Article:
We all have ideas on what would happen if, for example, we repealed laws regarding sex between consenting adults; if we repealed laws regarding what substances you are allowed to ingest; if we repealed laws regarding restrictions on personal freedoms and laws regarding restrictions on economic freedoms. This is what a libertarian state would look like. We currently have 6,700 people committed to move, and many are already present. They’re starting to get busy looking at private solutions to some of these social problems as we speak. It’s been an interesting project these last five years!
JM: I find that to be a fascinating idea. A great example of libertarianism and activism. As I told you by email, it’s really cold there, so I’m not sure if I could stomach the winters. But it’s just such a vivid example of understanding what your values are, and then doing what it takes to implement them in your life. I mean, moving to New Hampshire from California and running for the school board? Very bracing! It’s the opposite of laziness and complacency.
“Our founding fathers faced perils that we can scarcely imagine, drafted a charter to assure the rule of law and the rights of man – a charter expanded by the blood of generations. Those ideals still light the world, and we will not give them up for expedience’s sake.” ~ Barack Obama
AP: No, no, not us. We’re not the first ones to do that; the colonial settlers in America – many of them were moving to escape religious persecution and to create a better life; the Mormons moved into Utah for many of the same reasons; the socialists moved into Vermont in the ‘60s and they were able to create a very socialist state there. And I understand that the gay movement in San Francisco was very similar in the sense that they wanted to move to a place where they could influence the culture and have a place that would be more tolerant and accepting of the gay lifestyle.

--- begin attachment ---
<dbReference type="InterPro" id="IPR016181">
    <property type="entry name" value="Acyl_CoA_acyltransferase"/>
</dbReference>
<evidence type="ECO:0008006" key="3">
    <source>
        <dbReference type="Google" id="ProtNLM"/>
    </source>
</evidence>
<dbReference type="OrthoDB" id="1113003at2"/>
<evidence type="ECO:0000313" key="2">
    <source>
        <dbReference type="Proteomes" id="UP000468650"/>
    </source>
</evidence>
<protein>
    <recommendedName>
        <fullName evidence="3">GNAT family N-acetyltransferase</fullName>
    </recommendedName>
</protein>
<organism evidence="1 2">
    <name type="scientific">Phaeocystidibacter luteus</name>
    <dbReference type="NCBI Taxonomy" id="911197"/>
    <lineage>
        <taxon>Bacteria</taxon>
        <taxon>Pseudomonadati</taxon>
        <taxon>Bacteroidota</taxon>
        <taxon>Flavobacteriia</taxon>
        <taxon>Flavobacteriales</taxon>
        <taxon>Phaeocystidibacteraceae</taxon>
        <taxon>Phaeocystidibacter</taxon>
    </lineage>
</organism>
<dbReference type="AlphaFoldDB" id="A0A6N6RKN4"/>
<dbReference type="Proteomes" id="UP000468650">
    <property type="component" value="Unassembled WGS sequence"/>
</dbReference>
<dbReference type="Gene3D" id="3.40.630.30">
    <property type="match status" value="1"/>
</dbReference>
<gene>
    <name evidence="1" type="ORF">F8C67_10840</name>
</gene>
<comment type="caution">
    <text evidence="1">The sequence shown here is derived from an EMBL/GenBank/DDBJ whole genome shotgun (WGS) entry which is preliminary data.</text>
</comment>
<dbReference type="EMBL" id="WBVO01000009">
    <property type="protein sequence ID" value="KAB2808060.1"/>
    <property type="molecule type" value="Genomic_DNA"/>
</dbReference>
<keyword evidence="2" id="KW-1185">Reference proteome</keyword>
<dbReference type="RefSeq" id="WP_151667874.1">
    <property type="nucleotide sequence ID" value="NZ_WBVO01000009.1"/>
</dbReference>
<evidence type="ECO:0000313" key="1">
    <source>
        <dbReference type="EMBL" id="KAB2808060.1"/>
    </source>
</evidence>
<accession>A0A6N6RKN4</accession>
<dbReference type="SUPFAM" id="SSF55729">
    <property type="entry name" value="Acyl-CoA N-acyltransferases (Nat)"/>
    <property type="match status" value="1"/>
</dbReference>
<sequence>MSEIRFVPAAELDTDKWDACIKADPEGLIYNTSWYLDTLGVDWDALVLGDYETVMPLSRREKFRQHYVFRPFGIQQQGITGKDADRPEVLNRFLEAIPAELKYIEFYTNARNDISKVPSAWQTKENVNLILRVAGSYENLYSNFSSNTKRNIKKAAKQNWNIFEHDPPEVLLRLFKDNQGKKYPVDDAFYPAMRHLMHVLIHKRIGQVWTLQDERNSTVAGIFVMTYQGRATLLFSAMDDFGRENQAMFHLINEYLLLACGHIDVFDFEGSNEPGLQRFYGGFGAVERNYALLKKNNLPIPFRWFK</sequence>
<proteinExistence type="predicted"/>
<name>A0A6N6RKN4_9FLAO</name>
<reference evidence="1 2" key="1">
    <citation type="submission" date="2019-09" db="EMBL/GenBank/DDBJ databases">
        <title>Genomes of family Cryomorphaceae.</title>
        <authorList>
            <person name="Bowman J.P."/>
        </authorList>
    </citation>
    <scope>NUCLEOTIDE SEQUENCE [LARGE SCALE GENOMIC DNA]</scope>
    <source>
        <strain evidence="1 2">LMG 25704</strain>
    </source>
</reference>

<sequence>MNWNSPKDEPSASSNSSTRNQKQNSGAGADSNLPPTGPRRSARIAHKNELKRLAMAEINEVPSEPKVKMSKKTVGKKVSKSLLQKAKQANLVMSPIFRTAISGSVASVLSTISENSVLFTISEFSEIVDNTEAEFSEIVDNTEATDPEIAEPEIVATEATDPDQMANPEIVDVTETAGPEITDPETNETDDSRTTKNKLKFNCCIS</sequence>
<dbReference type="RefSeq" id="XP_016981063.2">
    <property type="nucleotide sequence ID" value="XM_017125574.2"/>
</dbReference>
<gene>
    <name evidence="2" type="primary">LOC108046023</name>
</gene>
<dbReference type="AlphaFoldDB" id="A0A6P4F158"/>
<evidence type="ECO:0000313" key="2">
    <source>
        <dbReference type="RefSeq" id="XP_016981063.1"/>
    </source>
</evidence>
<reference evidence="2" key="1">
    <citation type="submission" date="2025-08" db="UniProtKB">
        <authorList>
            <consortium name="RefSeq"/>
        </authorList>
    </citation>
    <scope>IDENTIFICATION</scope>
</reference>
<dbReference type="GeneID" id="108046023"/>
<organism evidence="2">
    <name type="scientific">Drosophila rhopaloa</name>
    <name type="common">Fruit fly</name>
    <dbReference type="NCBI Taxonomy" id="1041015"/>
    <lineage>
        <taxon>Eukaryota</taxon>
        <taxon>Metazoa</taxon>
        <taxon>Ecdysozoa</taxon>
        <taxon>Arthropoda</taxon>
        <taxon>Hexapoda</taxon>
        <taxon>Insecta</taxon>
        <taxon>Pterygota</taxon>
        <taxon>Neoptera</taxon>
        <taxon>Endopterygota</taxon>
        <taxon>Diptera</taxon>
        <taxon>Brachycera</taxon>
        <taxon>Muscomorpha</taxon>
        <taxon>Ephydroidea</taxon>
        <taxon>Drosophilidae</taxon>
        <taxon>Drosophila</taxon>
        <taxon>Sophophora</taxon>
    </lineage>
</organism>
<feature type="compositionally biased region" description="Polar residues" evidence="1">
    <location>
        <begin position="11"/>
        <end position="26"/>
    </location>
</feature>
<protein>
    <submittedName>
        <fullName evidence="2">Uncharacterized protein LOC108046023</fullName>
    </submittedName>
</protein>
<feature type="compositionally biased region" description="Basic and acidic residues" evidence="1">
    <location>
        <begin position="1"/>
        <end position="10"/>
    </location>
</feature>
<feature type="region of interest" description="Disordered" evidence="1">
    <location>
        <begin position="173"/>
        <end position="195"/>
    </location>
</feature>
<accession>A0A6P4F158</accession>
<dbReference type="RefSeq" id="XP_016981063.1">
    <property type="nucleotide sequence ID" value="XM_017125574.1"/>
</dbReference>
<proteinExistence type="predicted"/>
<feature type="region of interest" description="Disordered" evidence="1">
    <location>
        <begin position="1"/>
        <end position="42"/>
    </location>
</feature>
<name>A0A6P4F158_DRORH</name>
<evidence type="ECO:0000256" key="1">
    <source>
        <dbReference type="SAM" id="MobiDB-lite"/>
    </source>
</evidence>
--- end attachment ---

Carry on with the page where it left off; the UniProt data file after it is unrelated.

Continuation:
JM: That’s a good point; I stand corrected. I do know that there are a lot of gays in San Francisco, and that it is no coincidence. And I did know, of course, that the Pilgrims emigrated because they feared for their lives back in England (and wanted freedom to practice something besides Anglicanism). So, now that you put it like that, you are right. It’s just surprising to see this nascent movement at your website, www.TheFreeStateProject.org. Your main goal is shared culture, and creating a voting bloc, right?
AP: Yeah, you know, one of the things that are really interesting is that New Hampshire is very much freedom-oriented already; the state motto is “Live Free or Die.” I mean, we couldn’t think of a more perfect state motto for those of us who believe in freedom. And New Hampshire has a long history and tradition of libertarian ideals. We did a lot of research on states we could go to, and New Hampshire came out the clear winner.
So, we are living what we believe and voting with our feet— if you believe in something, go out and do something about it! That’s how I got involved. I’m not one to sit around and complain about what I see the government doing when I could actually make a difference. And as Gandhi [was reported to have] said: “Be the change you wish to see in the world.”
“When liberty is taken away by force, it can be restored by force. When it is relinquished voluntarily by default, it can never be recovered.” ~ Dorothy Thompson
JM: You’re definitely a good example to your “rockin’ 8-year-old daughter,” as you call her, to say: “Mommy is doing with her life what I think is the right thing to do as far as being the change I wish to see in the world, and working for self-betterment.” I think your daughter will grow up to be about as activist and energetic as you are.
AP: (laughs) I hope so! And I hope she’s on the same side I am.
JM: She might rebel and become a socialist!
AP: Right! (laughs)
JM: She could move to Vermont, and you two could meet at some old bridge on your birthdays – neutral ground.